As a follow-up to last week's blog post with a photo of Agua Azul la Villa, a tropical B&B in Mexico, we are interviewing the innkeepers, Richard and Brooke Gazer. The inn is located in Huatulco, a peaceful oceanside town completely untouched by violence. Each guest enjoys the privacy of their own terrace with ocean views. Read on to learn through Brooke's words why they love being innkeepers, what there is to do in Huatulco, and how safe their town is.
1. What do you enjoy most about being an innkeeper?
Both Rick and I have traveled a lot, and one of the things we enjoyed most was the interesting people we met along the way, not just locals but fellow travelers. Being innkeepers, we get to meet people from all over the world without leaving home. We have had guests from over 25 different countries and from all walks of life. Literally everyone brings something new or interesting to our breakfast table.
2. How long have you been an innkeeper?
We opened Agua Azul la Villa with six guestrooms in January of 2001. In preparation for having a bed and breakfast in Mexico, we ran a two-guestroom B&B in our home in Calgary, Alberta for three years. I continued to work full-time while Rick wound down his business and looked after the B&B.
3. What was your inspiration for your creating your inn? Did you have a certain vision for it?
When we purchased the property, we wanted to create a place that said tropical and be able to offer everyone a degree of privacy in addition to common areas where guests could mingle. We also believed that people come here to be outdoors, so we wanted each room to have its own outdoor area where a couple could be by themselves. We found a property with a sharp drop-off from the front pavement with a wonderful view. This allowed us to build a villa with each room on its own level so that there is both a psychological and a physical division of space between the guestrooms. It also permitted us the opportunity to provide a large oceanview terraza in front of each guestroom.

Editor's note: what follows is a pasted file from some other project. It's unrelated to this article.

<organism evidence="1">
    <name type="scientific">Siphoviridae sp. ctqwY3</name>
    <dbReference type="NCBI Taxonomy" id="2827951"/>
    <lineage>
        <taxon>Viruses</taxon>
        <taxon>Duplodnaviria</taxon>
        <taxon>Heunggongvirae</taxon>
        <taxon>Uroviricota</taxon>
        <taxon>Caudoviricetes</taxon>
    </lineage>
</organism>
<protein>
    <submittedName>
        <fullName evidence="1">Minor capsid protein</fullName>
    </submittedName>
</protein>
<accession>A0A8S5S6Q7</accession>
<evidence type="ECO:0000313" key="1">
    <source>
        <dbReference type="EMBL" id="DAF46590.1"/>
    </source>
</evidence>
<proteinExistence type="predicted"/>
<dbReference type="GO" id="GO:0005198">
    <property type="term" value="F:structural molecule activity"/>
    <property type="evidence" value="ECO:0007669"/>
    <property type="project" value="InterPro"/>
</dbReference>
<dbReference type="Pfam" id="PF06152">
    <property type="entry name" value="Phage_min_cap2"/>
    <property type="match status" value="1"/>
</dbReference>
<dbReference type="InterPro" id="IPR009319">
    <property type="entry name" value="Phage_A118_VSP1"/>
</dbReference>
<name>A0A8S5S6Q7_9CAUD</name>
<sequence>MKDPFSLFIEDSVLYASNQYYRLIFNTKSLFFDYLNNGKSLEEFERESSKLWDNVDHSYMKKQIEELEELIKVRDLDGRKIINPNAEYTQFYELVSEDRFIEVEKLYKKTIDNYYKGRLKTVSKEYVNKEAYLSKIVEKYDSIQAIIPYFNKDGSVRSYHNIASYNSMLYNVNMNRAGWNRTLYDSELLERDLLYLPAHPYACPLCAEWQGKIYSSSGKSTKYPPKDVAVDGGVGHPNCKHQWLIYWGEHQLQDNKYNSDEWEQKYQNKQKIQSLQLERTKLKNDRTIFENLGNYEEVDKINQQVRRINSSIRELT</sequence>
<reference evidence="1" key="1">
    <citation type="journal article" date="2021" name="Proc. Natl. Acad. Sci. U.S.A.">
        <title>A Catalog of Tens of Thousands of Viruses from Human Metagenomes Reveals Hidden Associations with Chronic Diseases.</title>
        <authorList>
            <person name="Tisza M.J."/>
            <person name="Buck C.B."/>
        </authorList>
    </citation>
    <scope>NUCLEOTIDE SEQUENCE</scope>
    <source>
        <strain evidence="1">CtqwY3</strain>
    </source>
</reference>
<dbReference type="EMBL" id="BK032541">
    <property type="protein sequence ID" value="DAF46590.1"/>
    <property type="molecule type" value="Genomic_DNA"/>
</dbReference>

4. Why did you choose this city?
We wanted to live in a tropical destination. We had visited Mexico several times and always enjoyed the local people. Mexican people are among the friendliest, most hospitable we have met, and we have traveled extensively. We narrowed our search to the Pacific coast of Mexico and spent five months investigating every beach area between San Carlos Senora and Huatulco, Oaxaca. Huatulco won hands down over any other place we visited.
5. What makes your town worth visiting—are there any interesting local attractions or activities?
Huatulco is Mexico´s premier eco-resort. The following are some of what makes Huatulco so special for us:
• Nine bays with 36 pristine beaches nestled between craggy cliffs…some are excellent for snorkeling, some are have restaurants under palapa (palm thatch) and several are undeveloped.
• There is a national park that protects several of the bays, and the beaches within the park can only be reached by boat. It is possible to have one of these secluded beaches all to yourself for an afternoon.
• There is a newly opened archeological park that has uncovered ancient ruins dating back over 2300 years.
• This is a great area for birding. Over 80% of the birds of Mexico migrate through Huatulco, and we have had guests who were avid birdwatchers add to their life-long list without leaving their terraza.
• About 40 minutes north of Huatulco is a turtle sanctuary and museum founded to protect several species of turtles that were facing extinction. Turtles lay their eggs in various beaches surrounding Huatulco, and volunteers help to harvest these eggs and bring them to the sanctuary where the chance of survival is greatly enhanced. The hatching and releasing of various species occurs between June and January.
• This is where the Sierra Madre Del Sur meet the Pacific ocean. An hour or so into the mountains offers a totally different eco-system, and there are several tours into these areas, some of which combine a walk through the forest with a swim under a waterfall.
• If you want to combine a rich cultural experience with a relaxing beach vacation, AroeTucan offers 30-minute commuter flights daily between Huatulco and Oaxaca City.
6. Many travelers have concerns about visiting Mexico. Can you dispel some of the myths about safety in your area?
It is true that Mexico has some very serious issue regarding the drug cartels. However, the problem is not nearly as wide-ranging as the media would lead you to believe. First of all, most of the violence associated with the drug cartels is situated around the border. There are a few other areas where there have been outbreaks of violence, and Acapulco is the nearest one to Huatulco. Acapulco is in the state of Gerrero, while Huatulco is in the State of Oaxaca. The two areas are separated by an 8-10 hour drive through the mountains, along a narrow winding road littered with speed bumps. Huatulco has not experienced the kind of problems that the media loves to report. I feel safe walking Tango, my 15-month-old Golden Retriever, anywhere in Huatulco, even late at night. We rarely lock our car doors because the crime rate here is so low. I believe that Huatulco is safer than most small towns anywhere in North America, and to avoid coming here is like not traveling to Portland, Oregon because there were riots in Los Angeles.
7. Do you have any special offers coming up?
We offer the entire villa for rent between May and November for $600 USD/night. It sleeps up to 12 people, and we provide a cook.